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Sirtex: Best practice

Sirtex: Best practice

Longer-term followers of the blog would by now be aware that Sirtex Medical Ltd (ASX: SRX) is one of the largest positions in our funds.

We have been following the business closely for many years now, watching it go from strength to strength. In that time, we’ve been pleased to note the numerous key milestones they have hit along their journey in becoming a global leader in the treatment of metastatic colorectal cancer (mCRC).

Some of these milestones are well known to investors already, perhaps unlike the announcement made by Sirtex’s European operations just a few days ago.

In a media release, Europe’s leading medical oncology society, the European Society of Medical Oncology (ESMO), provided a formal recommendation that Sirtex’s core medical device SIR-Spheres, should be included into clinicians’ treatment guidelines for patients who become chemorefractory.

This essentially means that should chemotherapy fail to arrest tumour progression in the liver, treatment with SIR-Spheres should be now considered best practice.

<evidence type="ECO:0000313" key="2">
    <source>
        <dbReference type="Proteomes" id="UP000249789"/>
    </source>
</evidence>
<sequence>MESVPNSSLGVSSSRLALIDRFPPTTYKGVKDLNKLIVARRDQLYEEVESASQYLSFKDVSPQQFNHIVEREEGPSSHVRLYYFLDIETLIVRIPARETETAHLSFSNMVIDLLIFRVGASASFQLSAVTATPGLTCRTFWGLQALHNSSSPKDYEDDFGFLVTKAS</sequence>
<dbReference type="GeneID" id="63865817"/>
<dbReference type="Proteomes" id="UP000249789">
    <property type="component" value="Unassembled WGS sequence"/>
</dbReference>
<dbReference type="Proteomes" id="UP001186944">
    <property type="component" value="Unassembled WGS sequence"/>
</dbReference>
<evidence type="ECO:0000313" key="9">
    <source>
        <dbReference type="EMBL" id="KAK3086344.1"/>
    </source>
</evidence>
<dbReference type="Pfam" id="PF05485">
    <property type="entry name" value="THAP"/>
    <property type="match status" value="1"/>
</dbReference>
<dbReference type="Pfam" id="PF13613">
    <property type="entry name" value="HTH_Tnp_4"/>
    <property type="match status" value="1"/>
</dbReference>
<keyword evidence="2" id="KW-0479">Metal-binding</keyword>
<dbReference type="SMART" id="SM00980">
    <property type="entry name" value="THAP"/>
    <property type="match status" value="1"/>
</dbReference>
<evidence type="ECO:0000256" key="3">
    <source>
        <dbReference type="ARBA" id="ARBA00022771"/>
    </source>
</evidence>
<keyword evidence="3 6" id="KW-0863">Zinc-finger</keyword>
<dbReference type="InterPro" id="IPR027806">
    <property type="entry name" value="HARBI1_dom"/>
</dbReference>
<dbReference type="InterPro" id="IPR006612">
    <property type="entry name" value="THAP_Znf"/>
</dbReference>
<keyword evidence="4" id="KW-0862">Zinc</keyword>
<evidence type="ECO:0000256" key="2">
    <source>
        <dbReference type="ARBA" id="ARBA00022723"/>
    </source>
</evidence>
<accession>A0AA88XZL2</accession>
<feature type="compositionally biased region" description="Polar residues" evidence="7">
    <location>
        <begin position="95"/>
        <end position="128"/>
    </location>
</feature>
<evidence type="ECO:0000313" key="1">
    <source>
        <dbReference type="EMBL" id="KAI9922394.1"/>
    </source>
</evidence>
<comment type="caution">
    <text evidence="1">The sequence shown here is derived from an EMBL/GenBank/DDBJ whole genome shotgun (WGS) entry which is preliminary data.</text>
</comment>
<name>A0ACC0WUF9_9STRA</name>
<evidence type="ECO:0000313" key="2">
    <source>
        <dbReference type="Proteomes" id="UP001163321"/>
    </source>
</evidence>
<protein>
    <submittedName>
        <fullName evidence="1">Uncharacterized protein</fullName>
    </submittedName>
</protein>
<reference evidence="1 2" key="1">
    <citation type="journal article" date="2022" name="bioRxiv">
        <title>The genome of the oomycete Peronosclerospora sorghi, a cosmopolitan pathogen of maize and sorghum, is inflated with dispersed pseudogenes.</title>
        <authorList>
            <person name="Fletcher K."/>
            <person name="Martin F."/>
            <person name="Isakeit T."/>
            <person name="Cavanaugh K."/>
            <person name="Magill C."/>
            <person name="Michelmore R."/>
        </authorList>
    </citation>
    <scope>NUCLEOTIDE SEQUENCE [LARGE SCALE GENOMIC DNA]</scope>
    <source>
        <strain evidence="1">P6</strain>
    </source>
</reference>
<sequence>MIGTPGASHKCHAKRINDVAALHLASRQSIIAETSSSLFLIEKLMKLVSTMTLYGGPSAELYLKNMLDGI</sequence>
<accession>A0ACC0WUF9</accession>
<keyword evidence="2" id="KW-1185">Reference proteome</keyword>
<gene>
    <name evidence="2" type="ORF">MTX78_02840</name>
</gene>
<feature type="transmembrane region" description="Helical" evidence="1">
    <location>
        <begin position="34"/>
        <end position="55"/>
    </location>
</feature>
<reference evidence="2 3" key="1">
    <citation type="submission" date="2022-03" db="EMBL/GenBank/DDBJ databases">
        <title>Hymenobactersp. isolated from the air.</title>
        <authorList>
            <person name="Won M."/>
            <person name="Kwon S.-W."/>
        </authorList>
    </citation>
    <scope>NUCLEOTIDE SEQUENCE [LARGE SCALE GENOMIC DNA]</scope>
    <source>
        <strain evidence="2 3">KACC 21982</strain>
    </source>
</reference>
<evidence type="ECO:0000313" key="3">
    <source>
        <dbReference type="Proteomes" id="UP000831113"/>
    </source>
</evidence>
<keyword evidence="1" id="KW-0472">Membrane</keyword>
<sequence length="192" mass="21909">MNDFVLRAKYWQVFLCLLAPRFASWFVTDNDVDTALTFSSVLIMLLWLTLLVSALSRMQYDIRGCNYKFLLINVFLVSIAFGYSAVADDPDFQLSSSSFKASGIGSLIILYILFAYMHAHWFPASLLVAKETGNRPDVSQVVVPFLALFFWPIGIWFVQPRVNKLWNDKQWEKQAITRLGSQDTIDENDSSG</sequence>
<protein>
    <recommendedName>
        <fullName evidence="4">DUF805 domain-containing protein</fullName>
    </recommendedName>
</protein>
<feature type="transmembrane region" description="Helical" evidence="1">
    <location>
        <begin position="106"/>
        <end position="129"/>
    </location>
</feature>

Such inclusions into treatment guidelines are generally required prior to clinician acceptance and adoption en-masse; hence we anticipate that an increase in dose sales in Europe will now follow.

Of course, this all pertains to the ‘salvage setting’, not the ‘first-line setting’, for which we are awaiting the results in mid-2015. For those who missed them, two recent articles can be found here and here.

But for now, we present you with the press release from Sirtex Medical Europe. And whilst it’s under the radar, it is yet another significant milestone for this exciting Australian invention.

For those interested, the actual ESMO Clinical Practice Guidelines for diagnosis, treatment and follow-up release can be found here (warning: it’s a heavy read).

This post was contributed by a representative of Montgomery Investment Management Pty Limited (AFSL No. 354564). The principal purpose of this post is to provide factual information and not provide financial product advice. Additionally, the information provided is not intended to provide any recommendation or opinion about any financial product. Any commentary and statements of opinion however may contain general advice only that is prepared without taking into account your personal objectives, financial circumstances or needs. Because of this, before acting on any of the information provided, you should always consider its appropriateness in light of your personal objectives, financial circumstances and needs and should consider seeking independent advice from a financial advisor if necessary before making any decisions. This post specifically excludes personal advice.

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5 Comments

  1. From a recent Sirtex job advert it appears that they only run 3 days a week currently. GW said same about the US a couple of years back – may have changed.